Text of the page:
“It is clear that Jan ordered the murders,” he said. “In Afghanistan, tea boys are slaves. They take orders from their masters. It is obvious that Jan ordered the murders and Ainuddin willingly carried them out. How could the Marine brass ever have allowed Jan to walk free?”
Buckley also fears that Ainuddin, who reportedly repeatedly screamed, “I did Jihad” as he was being subdued after murdering our three young Marines, might also be allowed to walk free, unless immediate action is taken.
“We want to have Ainuddin tried as a terrorist in U.S. Federal Court,” Buckley said. “We have contacted officials in the office of the United States Attorney of the Eastern District of New York to request that they prosecute this case. We still have not received any affirmative response to our request. It remains our greatest fear that if Ainuddin’s fate is left to the Afghans, he will go free.”
If the story of the murder of these three American heroes ended with Buckley’s last words, it would probably remain enough to make all Americans scream for justice. But the story grew even more unsettling when an unforeseen twist to this tragedy recently surfaced.
Buckley was to learn that a 32-year-old Marine reserve major named Jason Brezler—who had already been back home working as a FDNY firefighter for two years after his return from his tenure of service in Iraq and Afghanistan—had received an email marked “urgent” in late July 2012. The e-mail had been sent by a Marine officer from Greg’s FOB.
The officer (who for legal reasons must remain unnamed for now) had observed Jan for several months and had become suspicious of him. Knowing that Jan had been police chief in town of Naw Zad in 2010, a town about 300 miles north of Helmand Province, at the same time that Maj. Brezler served there, the concerned officer asked Brezler to inform of all he knew about Jan.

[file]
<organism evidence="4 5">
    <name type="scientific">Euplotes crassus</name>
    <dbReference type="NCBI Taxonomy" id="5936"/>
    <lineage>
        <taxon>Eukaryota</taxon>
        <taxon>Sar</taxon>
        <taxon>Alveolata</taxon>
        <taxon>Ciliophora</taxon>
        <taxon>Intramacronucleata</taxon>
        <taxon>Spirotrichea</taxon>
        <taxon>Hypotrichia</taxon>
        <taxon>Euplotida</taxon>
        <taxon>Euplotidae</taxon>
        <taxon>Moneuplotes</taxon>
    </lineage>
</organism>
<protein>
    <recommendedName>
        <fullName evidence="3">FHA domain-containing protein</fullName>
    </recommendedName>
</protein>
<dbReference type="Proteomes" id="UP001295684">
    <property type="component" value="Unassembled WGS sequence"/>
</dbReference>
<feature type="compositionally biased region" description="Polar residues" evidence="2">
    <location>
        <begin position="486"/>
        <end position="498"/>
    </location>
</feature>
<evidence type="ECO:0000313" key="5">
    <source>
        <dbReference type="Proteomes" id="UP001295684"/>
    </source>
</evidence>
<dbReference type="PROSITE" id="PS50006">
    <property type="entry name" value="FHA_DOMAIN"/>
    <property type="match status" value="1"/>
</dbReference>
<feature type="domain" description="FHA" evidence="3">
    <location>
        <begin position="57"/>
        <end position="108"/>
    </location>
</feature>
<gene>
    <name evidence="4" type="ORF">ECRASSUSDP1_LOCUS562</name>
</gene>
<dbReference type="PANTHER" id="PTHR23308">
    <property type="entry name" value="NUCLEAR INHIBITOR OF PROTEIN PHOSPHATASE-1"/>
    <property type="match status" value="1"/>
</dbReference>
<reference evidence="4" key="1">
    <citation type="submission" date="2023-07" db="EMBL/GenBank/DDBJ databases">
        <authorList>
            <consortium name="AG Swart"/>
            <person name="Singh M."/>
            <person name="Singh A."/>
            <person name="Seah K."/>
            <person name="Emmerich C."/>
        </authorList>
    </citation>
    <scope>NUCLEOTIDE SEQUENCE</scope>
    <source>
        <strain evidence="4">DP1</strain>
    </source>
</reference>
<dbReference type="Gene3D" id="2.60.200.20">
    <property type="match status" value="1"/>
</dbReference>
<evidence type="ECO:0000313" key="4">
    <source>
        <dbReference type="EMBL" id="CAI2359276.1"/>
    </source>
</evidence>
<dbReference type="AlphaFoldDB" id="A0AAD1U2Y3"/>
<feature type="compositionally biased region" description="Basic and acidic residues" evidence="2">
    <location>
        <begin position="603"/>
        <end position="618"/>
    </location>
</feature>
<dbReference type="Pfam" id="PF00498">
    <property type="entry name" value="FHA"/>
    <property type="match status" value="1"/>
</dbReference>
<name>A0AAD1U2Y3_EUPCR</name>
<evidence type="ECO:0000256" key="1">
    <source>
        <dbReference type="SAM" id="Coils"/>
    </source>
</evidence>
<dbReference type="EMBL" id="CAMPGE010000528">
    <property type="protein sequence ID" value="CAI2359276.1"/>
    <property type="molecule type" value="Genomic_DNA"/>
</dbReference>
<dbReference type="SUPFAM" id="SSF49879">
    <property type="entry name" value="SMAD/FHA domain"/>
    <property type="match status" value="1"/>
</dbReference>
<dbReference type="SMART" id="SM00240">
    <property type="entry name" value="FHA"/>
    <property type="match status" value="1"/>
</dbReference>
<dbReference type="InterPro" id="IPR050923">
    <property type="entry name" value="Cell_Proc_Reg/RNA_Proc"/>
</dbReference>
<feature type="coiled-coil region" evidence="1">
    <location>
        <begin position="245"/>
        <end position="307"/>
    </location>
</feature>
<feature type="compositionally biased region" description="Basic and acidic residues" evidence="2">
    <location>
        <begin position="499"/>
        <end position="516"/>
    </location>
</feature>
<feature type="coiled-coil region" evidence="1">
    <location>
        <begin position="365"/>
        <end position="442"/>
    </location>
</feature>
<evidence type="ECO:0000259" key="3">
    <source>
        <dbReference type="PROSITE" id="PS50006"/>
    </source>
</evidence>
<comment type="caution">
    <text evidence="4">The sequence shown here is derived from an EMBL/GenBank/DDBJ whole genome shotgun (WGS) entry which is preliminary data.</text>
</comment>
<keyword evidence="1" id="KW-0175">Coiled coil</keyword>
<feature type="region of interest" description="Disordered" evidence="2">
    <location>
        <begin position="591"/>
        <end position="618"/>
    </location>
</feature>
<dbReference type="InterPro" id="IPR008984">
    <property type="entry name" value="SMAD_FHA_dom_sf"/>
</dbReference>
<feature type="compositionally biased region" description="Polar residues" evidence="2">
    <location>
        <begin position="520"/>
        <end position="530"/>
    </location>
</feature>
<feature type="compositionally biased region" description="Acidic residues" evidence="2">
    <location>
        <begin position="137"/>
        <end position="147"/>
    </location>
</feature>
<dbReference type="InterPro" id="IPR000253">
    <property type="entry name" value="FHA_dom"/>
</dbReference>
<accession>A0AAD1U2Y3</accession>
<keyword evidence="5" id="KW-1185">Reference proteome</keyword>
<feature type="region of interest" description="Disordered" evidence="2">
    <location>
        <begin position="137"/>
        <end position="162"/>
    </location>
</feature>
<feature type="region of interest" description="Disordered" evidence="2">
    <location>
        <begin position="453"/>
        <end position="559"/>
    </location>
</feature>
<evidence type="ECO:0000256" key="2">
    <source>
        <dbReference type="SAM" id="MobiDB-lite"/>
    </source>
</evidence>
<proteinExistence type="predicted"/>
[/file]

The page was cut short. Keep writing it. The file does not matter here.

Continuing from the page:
Brezler knew a great deal; and what he knew left him in shock when he learned Jan had been allowed to be a police chief anywhere else again. He sent the officer a reply email stating he and many other Marines on the base in Naw Zad believed that Jan was a pedophile and were all but certain that Jan had been working as a spy for the Taliban. Brezler added that the provincial governor of Naw Zad had fired Jan from his position as police chief, based upon those allegations.
The officer immediately presented Brezler’s email to his superiors. However, they apparently never acted upon it. Such inaction remains incomprehensible to Buckley. “How could they have continued to allow this monster from walking freely upon the base, having been informed that he was suspected to be a child molester and an enemy spy? If they had acted correctly and immediately banned Jan from the base, my son and his two friends would be alive today.”
What is also incomprehensible to Buckley and should be to every American is how he obtained this news in the first place. He was informed of this new revelation not by the Marine Corps, but rather by N.Y. Congressman Peter King. King himself learned of this story through his close friend, retired FDNY Capt. John Vigiano, who is Maj. Brezler’s godfather.
Vigiano has a firsthand understanding of the horrors of terrorism. Two of his sons, one a police officer and the other a fireman, were murdered on 9/11. Vigiano immediately called King for help when he learned that his godson Brezler would be facing a Marine Board of Inquiry this coming spring. And King, when he learned the names of the three murdered Marines associated with the case, contacted Buckley.
From his conversation with King, Buckley learned the perplexing charge against Brezler: When responding with obviously necessary speed to that urgent email sent from the officer in Greg’s FOB in Helmand Province, Brezler unintentionally committed a minor, purely inconsequential security infraction. And Rep. King, who has become a strong supporter of Brezler, also told an incredulous Buckley about the punishment Brezler faces: A permanent judicial discharge from his beloved Marine Corps Reserves.
“How is all of this possible?” Buckley asked. “Jan is a free man today. Ainuddin might also soon walk free. And Maj. Brezler, the man whose warning, if heeded, might have prevented these two monsters from carrying out their murders, faces disciplinary action. How can the government of the United States of America allow this to happen?”
Robert Golomb is a nationally published columnist.
Views expressed in this article are the opinions of the author and do not necessarily reflect the views of The Epoch Times.